Sign up ×
German Language Stack Exchange is a bilingual question and answer site for speakers of all levels who want to share and increase their knowledge of the German language. It's 100% free, no registration required.

I was a little surprised to not find more information about this kind of construction in German, e.g.

eine Tasse Kaffee

ein Glas Wasser

My intuition said that this could be a genitive (in the second noun, I mean) that goes unnoticed because of the absence of an article — seems like it's mistaken.

Another plausible explanation I found in some sites (like this one) is that it is a partitive (which in German would actually be a double-nominative construction), but I couldn't find any authoritative source — e.g. the Wikipedia article says that the partitive is 'unknown in German'.

So, what is it?

share|improve this question

2 Answers 2

up vote 15 down vote accepted

Eine Tasse Kaffee

is a cup of coffee in English. Where most languaguages use a partitive genetive German has a special construction nominative + nominative. The first noun describes the quantity a cup, a bucket, a sack, the second noun describes of what: coffee, water, flour.

Today the construction for how much of what is nominative + nominative. But it used to be nominative + genitive:

ein Becher Weines (Schiller, around 1800)

As feminine nouns have no genitive ending, it was ein Glas Milch and it was clear from the meaning of the words that the first noun described how much and the second noun of what.

So one learned that the genitive ending of the second noun was not necessary and in the course of time, it was dropped.

If you can find nothing about this problem in your grammar book you should try to get a better one. You can check the quality of a grammar book just by checking what it says about a special problem such as this special construction with a double nominative.

P.S: Don't consider Wikipedia as an authority in languages. They compile a lot of things and often they don't get it right. As you see German had a partitive genitive (for nouns of masculine and neuter gender), but the genitive ending was dropped. But there are a lot of expressions where a partitive relation is expressed with von: tausende von Büchern/tausende Bücher. Or:

Vieles von dem, was in Wikipedia über Grammatikbegriffe gesagt wird, kann man nur als verunglückt bezeichnen.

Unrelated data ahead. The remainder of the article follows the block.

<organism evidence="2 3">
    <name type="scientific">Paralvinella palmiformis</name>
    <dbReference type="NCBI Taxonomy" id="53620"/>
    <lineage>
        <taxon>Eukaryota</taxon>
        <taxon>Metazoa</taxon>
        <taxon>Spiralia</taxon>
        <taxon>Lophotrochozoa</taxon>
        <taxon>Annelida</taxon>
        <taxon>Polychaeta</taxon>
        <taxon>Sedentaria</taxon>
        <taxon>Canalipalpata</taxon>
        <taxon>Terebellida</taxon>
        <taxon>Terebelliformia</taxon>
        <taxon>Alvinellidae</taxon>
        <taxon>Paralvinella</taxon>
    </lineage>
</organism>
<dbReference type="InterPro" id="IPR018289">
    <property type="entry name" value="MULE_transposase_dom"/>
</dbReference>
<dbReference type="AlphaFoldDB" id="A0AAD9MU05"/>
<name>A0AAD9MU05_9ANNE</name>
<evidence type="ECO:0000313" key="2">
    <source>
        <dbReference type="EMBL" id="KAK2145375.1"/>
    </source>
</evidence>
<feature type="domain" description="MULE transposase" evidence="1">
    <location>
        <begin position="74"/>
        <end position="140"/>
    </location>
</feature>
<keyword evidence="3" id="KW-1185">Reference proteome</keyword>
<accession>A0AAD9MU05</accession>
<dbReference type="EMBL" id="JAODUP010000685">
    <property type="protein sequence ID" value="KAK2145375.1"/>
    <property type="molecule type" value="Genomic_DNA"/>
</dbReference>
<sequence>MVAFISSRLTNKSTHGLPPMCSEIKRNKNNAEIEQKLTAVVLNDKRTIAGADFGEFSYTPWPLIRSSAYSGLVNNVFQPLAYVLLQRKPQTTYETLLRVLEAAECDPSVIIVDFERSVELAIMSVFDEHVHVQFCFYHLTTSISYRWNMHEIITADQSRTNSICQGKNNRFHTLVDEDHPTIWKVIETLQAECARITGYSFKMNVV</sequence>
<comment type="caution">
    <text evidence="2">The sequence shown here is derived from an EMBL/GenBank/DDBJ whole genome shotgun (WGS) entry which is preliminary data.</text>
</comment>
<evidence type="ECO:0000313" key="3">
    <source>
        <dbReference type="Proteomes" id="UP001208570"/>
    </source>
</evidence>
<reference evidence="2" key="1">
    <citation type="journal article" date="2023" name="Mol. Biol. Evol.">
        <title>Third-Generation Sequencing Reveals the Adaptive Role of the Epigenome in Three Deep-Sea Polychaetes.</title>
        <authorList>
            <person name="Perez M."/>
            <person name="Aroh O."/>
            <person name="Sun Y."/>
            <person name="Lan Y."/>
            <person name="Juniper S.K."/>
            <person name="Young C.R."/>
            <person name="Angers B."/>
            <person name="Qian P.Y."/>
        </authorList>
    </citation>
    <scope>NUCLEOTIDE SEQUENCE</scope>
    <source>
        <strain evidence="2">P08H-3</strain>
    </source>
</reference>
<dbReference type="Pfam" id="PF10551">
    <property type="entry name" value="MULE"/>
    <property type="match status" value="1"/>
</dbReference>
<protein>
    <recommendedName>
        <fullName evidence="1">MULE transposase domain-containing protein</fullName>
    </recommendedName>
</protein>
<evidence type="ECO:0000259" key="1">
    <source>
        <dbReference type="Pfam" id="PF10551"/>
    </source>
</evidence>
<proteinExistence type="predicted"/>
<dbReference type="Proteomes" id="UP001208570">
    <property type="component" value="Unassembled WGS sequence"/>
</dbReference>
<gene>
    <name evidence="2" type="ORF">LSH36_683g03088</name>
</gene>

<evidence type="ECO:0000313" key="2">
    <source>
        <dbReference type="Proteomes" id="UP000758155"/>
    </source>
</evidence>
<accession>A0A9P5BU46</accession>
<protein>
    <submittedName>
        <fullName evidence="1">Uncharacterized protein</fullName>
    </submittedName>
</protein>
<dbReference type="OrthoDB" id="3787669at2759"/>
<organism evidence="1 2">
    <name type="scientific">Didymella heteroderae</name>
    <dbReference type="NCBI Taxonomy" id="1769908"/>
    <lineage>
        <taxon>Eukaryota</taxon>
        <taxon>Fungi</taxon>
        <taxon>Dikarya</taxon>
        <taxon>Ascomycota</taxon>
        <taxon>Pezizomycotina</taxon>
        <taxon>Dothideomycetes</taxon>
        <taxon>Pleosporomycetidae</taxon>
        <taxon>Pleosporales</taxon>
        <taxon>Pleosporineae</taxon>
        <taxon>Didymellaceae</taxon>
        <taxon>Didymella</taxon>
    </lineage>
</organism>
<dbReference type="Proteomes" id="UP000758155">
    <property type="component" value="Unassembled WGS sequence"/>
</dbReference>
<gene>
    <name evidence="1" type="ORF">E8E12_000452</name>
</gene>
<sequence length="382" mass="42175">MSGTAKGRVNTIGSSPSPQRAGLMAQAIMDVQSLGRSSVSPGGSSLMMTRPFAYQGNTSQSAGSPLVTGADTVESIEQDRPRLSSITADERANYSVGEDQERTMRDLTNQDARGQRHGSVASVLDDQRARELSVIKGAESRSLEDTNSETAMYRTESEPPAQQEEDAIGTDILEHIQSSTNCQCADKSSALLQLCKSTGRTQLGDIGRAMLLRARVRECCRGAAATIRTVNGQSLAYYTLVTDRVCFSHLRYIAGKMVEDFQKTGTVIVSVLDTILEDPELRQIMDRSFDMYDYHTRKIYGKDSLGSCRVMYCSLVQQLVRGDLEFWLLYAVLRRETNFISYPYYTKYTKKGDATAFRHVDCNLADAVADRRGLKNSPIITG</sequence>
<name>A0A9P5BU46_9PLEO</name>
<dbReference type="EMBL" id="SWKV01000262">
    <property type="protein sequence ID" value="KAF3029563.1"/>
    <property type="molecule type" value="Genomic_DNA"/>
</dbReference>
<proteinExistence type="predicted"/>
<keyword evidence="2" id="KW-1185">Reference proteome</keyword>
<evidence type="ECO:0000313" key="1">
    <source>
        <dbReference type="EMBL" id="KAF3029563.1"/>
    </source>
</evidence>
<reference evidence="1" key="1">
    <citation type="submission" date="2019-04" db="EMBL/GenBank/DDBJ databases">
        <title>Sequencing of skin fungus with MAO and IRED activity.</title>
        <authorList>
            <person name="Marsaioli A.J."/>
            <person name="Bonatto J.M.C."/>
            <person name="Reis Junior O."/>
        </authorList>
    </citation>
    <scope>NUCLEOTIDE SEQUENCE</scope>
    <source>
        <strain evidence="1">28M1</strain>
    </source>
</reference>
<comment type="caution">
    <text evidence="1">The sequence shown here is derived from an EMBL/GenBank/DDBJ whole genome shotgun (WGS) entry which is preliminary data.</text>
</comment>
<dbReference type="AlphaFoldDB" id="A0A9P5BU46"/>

share|improve this answer
Note that even today similar construct like "Ich hätte gerne einen Becher von dem Wein" are used, just similar to older (sometimes used in poetic contexts) "ein Becher des Weines". – PlasmaHH Apr 8 '14 at 12:53
Also, if a definite article is used on the secod word, you also use the genitive, not the nominative: "Ein Glas des besten Weines", not "Ein Glas der beste Wein". – celtschk Apr 11 '14 at 6:35
@PlasmaHH : The two German phrases in your comment do not express quite the same. As a native speaker I would understand the first one as "a cup of THIS/THAT wine" (a specific wine) but the second one, though archaic in expression, as "a cup of wine" (without specification). You are right though that it is still a good example of a partitive genitive and still is widely used. – Patric Hartmann Apr 15 at 18:33
@PatricHartmann: With archaic german you should probably always state in which town you talk it, as it is was working differently the next one (Also you would probably say des Weynes or so). In any case while this is indeed not specific, it is unlikely to be used if there was a choice, so for the case of wine, it might be possible that there are many bottles on the table, but it is very likely that it is clear that there is only one brand. – PlasmaHH Apr 15 at 18:50 That's for you. Du kannst hier die feste Regeln anschauen, von angeboten.

share|improve this answer

We're looking for long answers that provide some explanation and context. Don't just give a one-line answer; explain why your answer is right, ideally with citations. Answers that don't include explanations may be removed.

While this link may answer the question, it is better to include the essential parts of the answer here and provide the link for reference. Link-only answers can become invalid if the linked page changes. – Wrzlprmft Apr 13 at 20:11
@Manuel: Es ist durchaus möglich, dass der Link in deiner Antwort in einem Jahr auf eine nicht mehr existierende Seite zeigt. Und wenn du heute, ein Jahr, nachdem Eduardo die Frage gestellt hat, über diesen Beitrag gestolpert bist, dann wird sehr wahrscheinlich auch in einem Jahr wieder jemand diese Frage und auch deine Antwort lesen. Aber dann wird deine Antwort wertlos sein, falls der Link dann ins Leere zeigt. Vielleicht passiert das auch erst in fünf Jahren. Wichtig ist: Es kann jederzeit passieren. Und daher sind Nur-Link-Antworten hier unerwünscht. Und fülle bitte dein Profil aus. – Hubert Schölnast Apr 13 at 20:38

Your Answer


By posting your answer, you agree to the privacy policy and terms of service.

Not the answer you're looking for? Browse other questions tagged or ask your own question.